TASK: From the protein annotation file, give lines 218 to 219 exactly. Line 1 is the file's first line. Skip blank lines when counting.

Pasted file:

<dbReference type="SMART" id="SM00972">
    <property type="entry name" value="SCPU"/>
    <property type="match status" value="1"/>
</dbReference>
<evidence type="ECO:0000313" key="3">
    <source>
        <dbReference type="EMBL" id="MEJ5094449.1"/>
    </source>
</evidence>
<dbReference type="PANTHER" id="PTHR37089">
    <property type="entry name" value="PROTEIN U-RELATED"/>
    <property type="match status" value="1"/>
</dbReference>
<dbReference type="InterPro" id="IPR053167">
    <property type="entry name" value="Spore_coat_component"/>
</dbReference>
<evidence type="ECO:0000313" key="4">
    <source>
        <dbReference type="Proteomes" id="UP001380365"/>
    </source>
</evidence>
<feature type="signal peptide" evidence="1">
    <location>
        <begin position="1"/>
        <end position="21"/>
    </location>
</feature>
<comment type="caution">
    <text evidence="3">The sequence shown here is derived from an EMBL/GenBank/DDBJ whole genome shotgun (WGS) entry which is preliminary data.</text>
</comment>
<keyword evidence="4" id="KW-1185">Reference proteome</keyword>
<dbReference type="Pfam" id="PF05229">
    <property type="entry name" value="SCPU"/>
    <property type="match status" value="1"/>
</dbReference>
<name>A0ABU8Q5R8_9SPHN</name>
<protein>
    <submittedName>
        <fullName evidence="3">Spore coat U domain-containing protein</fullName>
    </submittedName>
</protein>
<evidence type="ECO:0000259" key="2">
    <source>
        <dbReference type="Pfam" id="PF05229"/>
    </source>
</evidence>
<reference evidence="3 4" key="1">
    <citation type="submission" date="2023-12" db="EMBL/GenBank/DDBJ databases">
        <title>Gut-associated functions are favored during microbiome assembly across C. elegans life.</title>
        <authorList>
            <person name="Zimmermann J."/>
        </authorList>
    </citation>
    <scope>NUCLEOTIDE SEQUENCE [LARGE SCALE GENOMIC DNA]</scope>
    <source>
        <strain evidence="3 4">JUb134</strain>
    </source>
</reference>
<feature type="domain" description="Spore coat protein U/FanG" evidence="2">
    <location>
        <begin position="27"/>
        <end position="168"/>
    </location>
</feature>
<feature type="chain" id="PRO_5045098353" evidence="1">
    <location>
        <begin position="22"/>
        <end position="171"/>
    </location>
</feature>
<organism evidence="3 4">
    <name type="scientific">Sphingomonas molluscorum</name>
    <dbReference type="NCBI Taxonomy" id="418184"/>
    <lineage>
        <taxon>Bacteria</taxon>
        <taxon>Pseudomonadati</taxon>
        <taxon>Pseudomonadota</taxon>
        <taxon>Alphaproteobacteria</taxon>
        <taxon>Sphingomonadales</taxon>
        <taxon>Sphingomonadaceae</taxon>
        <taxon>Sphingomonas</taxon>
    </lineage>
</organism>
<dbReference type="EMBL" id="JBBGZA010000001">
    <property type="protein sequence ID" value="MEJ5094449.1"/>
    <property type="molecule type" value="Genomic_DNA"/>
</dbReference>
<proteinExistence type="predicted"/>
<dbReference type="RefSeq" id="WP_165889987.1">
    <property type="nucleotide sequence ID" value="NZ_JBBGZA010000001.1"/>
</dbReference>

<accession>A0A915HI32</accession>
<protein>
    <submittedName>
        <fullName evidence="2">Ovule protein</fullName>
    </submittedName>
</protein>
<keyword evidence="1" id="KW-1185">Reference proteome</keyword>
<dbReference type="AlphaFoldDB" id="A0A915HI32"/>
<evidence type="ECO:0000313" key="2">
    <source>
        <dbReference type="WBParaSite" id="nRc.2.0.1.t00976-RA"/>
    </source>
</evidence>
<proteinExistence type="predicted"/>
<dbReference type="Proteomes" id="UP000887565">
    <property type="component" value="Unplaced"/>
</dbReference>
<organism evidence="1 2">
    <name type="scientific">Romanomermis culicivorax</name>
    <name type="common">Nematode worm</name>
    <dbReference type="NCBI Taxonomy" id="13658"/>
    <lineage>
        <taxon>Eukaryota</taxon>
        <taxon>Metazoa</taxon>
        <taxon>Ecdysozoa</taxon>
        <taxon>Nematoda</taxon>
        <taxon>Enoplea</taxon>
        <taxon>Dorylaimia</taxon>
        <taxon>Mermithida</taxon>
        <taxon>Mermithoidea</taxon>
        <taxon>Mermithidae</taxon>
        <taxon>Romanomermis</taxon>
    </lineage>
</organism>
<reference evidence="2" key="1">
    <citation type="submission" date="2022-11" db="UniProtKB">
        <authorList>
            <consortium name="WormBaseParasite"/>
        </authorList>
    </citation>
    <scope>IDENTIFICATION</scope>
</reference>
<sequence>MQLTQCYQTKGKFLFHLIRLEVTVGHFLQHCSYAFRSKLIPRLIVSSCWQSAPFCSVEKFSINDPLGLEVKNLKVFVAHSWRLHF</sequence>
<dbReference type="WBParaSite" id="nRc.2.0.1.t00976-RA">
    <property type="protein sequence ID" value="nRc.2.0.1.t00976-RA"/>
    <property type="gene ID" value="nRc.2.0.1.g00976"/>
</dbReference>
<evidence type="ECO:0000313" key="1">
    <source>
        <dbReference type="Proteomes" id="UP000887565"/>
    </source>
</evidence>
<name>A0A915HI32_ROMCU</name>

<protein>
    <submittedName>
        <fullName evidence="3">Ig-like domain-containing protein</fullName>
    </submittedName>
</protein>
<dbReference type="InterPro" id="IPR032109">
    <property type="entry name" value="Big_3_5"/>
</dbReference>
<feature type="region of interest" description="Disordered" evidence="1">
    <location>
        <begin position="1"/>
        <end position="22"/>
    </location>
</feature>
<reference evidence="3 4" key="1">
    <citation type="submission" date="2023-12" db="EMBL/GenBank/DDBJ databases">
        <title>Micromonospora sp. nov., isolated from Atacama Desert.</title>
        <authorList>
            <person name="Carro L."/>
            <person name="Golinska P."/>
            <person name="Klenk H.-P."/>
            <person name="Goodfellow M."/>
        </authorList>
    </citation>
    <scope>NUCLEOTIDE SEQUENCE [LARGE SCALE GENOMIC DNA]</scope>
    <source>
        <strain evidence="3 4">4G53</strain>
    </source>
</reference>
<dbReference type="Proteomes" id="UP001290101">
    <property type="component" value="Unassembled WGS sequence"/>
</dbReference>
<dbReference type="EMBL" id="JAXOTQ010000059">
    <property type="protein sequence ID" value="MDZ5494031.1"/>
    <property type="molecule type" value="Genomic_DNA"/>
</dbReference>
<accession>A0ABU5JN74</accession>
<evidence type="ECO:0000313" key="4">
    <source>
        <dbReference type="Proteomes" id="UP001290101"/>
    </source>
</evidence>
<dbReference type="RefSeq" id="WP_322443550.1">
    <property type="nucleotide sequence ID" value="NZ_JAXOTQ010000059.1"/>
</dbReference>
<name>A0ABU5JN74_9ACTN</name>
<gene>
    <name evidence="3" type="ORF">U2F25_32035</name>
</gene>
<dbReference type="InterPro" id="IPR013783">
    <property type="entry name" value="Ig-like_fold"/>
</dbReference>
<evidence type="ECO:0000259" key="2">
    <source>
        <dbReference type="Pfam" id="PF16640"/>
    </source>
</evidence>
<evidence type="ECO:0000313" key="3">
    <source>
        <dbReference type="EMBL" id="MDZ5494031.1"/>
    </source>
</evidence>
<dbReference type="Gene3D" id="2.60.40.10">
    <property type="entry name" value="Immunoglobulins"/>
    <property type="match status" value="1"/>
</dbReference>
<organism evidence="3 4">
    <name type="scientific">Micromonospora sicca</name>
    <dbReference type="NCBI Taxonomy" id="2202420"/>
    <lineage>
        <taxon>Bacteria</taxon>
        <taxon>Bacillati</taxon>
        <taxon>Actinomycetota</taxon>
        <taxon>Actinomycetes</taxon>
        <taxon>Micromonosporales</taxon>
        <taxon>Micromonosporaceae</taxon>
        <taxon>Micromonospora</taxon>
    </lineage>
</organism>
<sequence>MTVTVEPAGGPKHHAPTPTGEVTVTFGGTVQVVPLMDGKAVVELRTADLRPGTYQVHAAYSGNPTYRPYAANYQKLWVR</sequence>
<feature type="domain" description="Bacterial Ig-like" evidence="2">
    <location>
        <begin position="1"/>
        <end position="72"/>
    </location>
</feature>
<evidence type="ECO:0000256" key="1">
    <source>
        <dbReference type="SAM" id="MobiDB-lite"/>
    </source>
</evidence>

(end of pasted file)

        <taxon>Actinomycetes</taxon>
        <taxon>Micromonosporales</taxon>